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Innovative MRI shines new light on cancer
Synthetic correlated diffusion imaging detects tumours and their margins by capturing the movement of water through tissue.

Synthetic correlated diffusion imaging detects tumours and their margins by capturing the movement of water through tissue.

Cancer can be tough to distinguish from the healthy tissue around it, especially in the black-and-white image from a standard MRI.

But new MRI technology is harnessing one of cancer’s unique properties — its irregular density — to ‘light up’ cancerous tissue and pinpoint where it is located.

Synthetic correlated diffusion imaging uses MRI signals and a sophisticated algorithm to capture how water molecules move through tissue at different levels. Cancer cells are packed less uniformly than other tissues, and so the irregular movement of water indicates the presence of cancer.

The system generates an image that resembles a heat map — the more intense the irregular movement of water in one area, the brighter it appears. Cancerous tissue shows up as bright red spots, which researcher Dr. Alexander Wong says makes it easier to see tumours among the surrounding tissue.

“By having the tumour light up in red, we can better localize and detect it, and also get a clearer picture of the margins around it,” says Dr. Wong, an OICR Affiliate and Canada Research Chair in Artificial Intelligence and Medical Imaging at the University of Waterloo.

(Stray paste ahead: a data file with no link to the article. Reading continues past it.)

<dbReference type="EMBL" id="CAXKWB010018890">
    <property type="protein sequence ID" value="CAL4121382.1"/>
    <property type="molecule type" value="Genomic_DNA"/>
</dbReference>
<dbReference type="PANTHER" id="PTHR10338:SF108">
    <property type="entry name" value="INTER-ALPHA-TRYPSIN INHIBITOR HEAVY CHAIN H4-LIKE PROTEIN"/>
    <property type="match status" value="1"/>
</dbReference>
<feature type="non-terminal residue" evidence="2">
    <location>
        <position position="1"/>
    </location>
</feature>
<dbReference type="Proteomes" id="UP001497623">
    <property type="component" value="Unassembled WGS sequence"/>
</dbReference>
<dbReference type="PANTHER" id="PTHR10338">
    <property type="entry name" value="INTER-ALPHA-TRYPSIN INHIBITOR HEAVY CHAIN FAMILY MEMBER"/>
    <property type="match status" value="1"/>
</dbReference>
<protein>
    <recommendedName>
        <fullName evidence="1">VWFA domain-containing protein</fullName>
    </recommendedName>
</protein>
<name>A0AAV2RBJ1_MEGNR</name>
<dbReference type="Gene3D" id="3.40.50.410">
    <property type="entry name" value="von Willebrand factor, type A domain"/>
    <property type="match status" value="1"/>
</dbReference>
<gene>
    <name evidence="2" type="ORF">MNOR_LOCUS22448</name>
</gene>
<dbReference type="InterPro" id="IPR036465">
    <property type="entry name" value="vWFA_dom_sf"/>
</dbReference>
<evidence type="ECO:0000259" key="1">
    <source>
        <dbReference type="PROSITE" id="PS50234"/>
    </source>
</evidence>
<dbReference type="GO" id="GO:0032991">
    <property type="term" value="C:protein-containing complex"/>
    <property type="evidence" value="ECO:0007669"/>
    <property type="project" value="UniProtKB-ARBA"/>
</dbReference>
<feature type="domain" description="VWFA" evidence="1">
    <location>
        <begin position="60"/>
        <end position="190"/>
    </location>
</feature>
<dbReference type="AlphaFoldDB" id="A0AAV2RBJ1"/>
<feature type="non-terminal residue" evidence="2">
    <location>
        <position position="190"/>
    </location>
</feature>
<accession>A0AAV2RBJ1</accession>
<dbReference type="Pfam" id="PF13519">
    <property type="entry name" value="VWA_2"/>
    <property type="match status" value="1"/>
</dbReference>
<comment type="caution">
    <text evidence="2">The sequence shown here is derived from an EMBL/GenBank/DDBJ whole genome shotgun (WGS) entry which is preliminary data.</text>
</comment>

Dr. Alexander Wong

Dr. Wong and his colleagues spent six years developing synthetic correlated diffusion imaging, hoping to create a cancer-targeted alternative to the standard MRI, which produces images where cancer can be difficult to see.

In addition to Dr. Wong, Dr. Masoom Haider, Professor of Radiology at the University of Toronto and an OICR Clinician Scientist, and University of Waterloo graduate students Hayden Gunraj and Vignesh Sivan, were the core members of the research team. They collaborated with experts at OICR and multiple Toronto hospitals.

Their preliminary study was published in Scientific Reports and describes how synthetic correlated diffusion imaging accurately detected tumours and their margins in 200 patients with prostate cancer. They are also conducting another study testing their new MRI system with breast cancer patients, and Dr. Wong says results are similarly promising.

These studies show that synthetic correlated diffusion imaging has the potential to strengthen early detection, which is crucial to surviving both prostate cancer and breast cancer. It could also help track tumour growth and inform more precise surgeries and therapies.

“I can see a lot of different areas where this could be really important,” Dr. Wong says. “It could help a lot of people get earlier treatment as well as more personalized, targeted treatment.”

Encouraged by the positive results, Dr. Wong says the research team hopes to do a much larger study to refine and validate their technology. They are also exploring how to best integrate synthetic correlated diffusion imaging into clinical practice.

Because it uses the same technology as standard MRI, but with different pulse sequences and specialized software to process data, integration could be relatively seamless.

“That’s the beauty — the physical piece of hardware doesn’t change,” says Dr. Wong. “We designed it so that it can easily fit within the imaging workflow.”

He says it’s also important that results are delivered in a way that resonates with clinicians and helps them make informed care decisions.

“At the end of the day, this is a tool,” Dr. Wong says. “It needs to be something that clinicians can effectively leverage in order to have an impact on what matters most: the health and wellness of patients.”